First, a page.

“The boy’s trouble. I would get rid of him if I were you,” Duke advised. He was still smarting over the Maitland episode and he felt he still had a score to settle with Joe.
Adam looked at Duke thoughtfully and then cast his eyes in Joe’s direction. There was something going on between these two and he was going to get to the bottom of it.
As soon as Joe had finished with the horse, Adam called him over to the fence. Indicating towards Duke, Adam introduced them. “Joe, I’d like you to meet Duke Lane. Mr. Lane and I are negotiating a timber contract.”
“Mr. Lane and I have already met,” Joe responded folding his arms and making no attempt to shake hands with Adam’s visitors.
Duke was confused to why Cartwright had brought Joe over to meet them. It was the last thing he had expected.
“That’s what I figured. You see, Mr. Lane thinks I should fire you,” stated Adam, giving his brother a quick wink.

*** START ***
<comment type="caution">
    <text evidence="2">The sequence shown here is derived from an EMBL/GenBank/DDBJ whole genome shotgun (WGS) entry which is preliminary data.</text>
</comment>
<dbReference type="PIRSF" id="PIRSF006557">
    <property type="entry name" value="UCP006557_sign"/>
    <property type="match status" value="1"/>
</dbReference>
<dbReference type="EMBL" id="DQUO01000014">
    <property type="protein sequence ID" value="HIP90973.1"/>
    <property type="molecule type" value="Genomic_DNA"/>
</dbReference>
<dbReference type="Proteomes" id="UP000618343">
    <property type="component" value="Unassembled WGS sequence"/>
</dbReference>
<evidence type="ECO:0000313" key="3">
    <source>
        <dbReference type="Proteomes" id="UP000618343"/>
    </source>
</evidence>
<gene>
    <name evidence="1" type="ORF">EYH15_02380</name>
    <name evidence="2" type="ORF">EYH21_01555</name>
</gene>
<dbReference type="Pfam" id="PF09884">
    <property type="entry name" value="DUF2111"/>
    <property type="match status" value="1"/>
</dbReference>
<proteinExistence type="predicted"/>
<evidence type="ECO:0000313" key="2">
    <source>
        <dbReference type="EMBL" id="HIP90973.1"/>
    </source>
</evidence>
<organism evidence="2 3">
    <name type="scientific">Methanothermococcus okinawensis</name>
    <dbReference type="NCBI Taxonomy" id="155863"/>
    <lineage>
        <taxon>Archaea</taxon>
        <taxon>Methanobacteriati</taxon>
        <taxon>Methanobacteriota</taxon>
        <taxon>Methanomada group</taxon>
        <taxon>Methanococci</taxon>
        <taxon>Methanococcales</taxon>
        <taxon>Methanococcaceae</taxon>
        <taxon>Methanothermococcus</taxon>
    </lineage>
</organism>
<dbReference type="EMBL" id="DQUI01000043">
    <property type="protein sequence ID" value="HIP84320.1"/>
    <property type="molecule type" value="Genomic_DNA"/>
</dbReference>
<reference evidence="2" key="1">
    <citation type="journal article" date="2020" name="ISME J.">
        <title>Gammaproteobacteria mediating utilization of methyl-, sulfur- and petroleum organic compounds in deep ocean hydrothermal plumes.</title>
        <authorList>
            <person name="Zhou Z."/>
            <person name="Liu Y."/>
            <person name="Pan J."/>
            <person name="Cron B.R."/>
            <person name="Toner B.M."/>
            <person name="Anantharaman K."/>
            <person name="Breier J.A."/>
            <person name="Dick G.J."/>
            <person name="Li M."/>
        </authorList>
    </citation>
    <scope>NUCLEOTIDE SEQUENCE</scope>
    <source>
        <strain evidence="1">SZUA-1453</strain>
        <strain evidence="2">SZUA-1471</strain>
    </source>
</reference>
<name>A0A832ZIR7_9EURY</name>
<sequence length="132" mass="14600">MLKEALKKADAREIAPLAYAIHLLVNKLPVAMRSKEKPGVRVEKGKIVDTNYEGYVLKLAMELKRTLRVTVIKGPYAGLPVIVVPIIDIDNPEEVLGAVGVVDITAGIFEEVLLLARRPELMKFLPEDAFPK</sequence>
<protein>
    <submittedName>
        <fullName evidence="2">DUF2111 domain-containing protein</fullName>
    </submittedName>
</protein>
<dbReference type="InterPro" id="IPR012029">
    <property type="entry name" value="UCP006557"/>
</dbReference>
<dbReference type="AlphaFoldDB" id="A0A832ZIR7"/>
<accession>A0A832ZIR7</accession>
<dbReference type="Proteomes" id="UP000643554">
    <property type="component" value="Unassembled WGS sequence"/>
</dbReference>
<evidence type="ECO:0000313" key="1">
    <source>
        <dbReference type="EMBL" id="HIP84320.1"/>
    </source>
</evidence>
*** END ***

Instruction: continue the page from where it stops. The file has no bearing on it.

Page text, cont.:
Joe looked at Adam and smiled and Adam smiled back.
“What’s going on here?” Duke asked, his temper beginning to flare.
“I’m sorry, maybe I should redo the introductions,” Adam apologized. “Mr. Lane I would like you to meet my little brother Joe. Perhaps someone would care to enlighten me as to where you two have met previously?”
Joe was happy to oblige. “Mr. Lane and his two cronies are the ones that beat up on Dirk Maitland, Adam.”
“Oh, I see,” said Adam stroking his chin as he thought about the dilemma. “In that case, I’m sorry Mr. Lane, but my family and I are unable to do business with you.”
Duke was furious, but there was nothing he could do; business may be business, but when the chips were down, blood was thicker than water and the brothers were united.
Adam took the three men back to the house and they prepared to take their leave. As they were riding from the yard, Joe was just entering. Duke rode up to him and bending forward, he threatened Joe under his breath, making sure that no one else could hear. “I’ll not forget about this, kid. Just don’t go riding out on your own if you know what’s good for you. Wouldn’t want you to have an accident!”
As they rode away, Adam came to stand next to his brother. “Better give them a wide berth until they leave town, Joe. I don’t think Duke seems too happy about my decision.”